- 1. Any organic compound in which two carbon atoms are independently linked to a common oxygen atom, thus containing the group –C–O–C–. SEE ALSO: epoxy. 2. Loosely used to refer to diethyl e. or an anesthetic e., although a large number of ethers have anesthetic properties. For individual ethers, see the specific name. [G. aither, the pure upper air]- anesthetic e. general designation for many ethers.- glycol ethers chemicals such as ethylene glycol monomethyl e. and ethylene glycol monoethyl e.; they are teratogens which induce testicular atrophy in animals.- solvent e. a fairly pure form of e. (C4H10O) but not sufficiently pure for anesthesia; used as a solvent.- xylostyptic e. SYN: styptic collodion.
* * *ether 'ē-thər n1) a medium that in the wave theory of light permeates all space and transmits transverse waves2 a) a light volatile flammable liquid C4H10O used esp. formerly chiefly as an anesthetic called also diethyl ether, ethyl ether, ethyl oxideb) any of various organic compounds characterized by an oxygen atom attached to two carbon atoms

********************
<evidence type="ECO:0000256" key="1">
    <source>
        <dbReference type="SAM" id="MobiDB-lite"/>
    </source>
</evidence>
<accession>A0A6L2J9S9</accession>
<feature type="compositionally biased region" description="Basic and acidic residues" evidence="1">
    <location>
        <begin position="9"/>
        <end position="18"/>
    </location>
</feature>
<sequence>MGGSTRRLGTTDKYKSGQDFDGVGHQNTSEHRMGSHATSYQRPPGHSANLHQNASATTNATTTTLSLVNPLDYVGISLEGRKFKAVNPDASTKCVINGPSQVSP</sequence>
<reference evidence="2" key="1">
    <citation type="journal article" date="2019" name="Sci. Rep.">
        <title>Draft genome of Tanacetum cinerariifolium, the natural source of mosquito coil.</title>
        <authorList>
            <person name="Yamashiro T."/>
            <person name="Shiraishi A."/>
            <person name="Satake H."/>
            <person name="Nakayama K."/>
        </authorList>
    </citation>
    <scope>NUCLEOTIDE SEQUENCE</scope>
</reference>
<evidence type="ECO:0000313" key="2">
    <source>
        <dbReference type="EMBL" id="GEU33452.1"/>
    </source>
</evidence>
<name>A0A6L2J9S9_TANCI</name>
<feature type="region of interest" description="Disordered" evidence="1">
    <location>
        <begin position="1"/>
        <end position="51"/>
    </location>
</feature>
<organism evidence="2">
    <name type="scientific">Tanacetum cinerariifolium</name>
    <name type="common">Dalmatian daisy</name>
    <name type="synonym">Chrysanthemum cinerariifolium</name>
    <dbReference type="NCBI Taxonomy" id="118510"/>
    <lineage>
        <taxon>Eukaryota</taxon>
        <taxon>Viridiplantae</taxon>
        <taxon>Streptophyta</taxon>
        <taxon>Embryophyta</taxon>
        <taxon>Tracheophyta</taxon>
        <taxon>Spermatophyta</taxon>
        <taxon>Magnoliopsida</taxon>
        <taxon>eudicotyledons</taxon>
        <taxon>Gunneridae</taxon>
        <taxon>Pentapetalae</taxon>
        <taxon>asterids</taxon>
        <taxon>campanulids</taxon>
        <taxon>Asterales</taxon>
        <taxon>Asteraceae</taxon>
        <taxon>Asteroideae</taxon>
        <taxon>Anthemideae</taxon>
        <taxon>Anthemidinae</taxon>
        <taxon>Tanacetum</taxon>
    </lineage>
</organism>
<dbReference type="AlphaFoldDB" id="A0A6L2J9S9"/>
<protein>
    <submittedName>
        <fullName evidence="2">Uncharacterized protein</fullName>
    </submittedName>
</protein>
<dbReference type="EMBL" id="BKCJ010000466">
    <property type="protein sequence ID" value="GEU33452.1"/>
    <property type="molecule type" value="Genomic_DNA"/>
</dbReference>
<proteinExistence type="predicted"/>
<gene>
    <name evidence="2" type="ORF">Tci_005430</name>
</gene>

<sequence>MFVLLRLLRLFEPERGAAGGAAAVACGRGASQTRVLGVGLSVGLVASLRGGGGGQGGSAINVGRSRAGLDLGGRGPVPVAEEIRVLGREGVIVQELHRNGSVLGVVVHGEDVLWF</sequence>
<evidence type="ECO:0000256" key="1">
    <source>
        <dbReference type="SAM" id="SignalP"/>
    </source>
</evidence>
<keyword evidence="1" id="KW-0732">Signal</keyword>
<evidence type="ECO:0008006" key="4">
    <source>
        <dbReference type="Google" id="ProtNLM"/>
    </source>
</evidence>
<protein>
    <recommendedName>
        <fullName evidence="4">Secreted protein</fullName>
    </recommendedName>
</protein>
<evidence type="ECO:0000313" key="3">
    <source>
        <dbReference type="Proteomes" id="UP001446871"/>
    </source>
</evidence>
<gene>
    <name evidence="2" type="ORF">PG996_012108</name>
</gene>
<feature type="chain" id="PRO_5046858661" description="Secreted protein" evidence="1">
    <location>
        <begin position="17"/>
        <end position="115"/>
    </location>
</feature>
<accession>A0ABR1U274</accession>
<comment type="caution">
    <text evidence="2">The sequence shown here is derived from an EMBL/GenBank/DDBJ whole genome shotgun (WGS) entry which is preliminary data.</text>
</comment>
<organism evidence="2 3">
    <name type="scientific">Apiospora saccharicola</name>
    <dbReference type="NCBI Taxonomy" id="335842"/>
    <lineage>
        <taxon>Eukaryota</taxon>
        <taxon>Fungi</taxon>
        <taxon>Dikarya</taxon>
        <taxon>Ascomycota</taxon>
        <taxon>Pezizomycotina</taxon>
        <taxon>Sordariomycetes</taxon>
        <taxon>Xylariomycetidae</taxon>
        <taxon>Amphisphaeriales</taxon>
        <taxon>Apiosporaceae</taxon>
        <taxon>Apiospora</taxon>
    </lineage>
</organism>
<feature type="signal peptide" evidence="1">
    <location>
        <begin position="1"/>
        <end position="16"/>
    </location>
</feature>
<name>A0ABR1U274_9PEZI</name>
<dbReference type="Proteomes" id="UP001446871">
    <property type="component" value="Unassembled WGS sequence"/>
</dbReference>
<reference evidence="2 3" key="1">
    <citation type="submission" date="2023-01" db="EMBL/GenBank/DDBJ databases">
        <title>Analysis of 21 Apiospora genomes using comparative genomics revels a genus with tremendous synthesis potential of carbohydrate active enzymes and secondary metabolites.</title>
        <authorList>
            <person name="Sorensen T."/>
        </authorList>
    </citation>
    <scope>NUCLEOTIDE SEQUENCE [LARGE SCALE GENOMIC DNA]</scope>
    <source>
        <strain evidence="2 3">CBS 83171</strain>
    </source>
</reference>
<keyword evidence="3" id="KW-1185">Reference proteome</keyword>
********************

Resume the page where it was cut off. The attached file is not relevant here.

* * *n.a volatile liquid formerly used as an anaesthetic administered by inhalation, though now largely replaced by safer and more efficient drugs. It also has laxative action when administered by mouth. Ether irritates the respiratory tract and affects the circulation.
* * *(eґthər) [L. aether, from Gr. aithēr â€œthe upper and purer airâ€] 1. an organic compound having an oxygen atom bonded to two carbon atoms; general formula, Râ€“Oâ€“R′. 2. [USP] a colorless, volatile, flammable liquid, C2H5OC2H5, with a characteristic odor; the first inhalational anesthetic used for surgical anesthesia (1846), now little used because of its flammability. Called also diethyl e. and ethyl e.
Medical dictionary. 2011.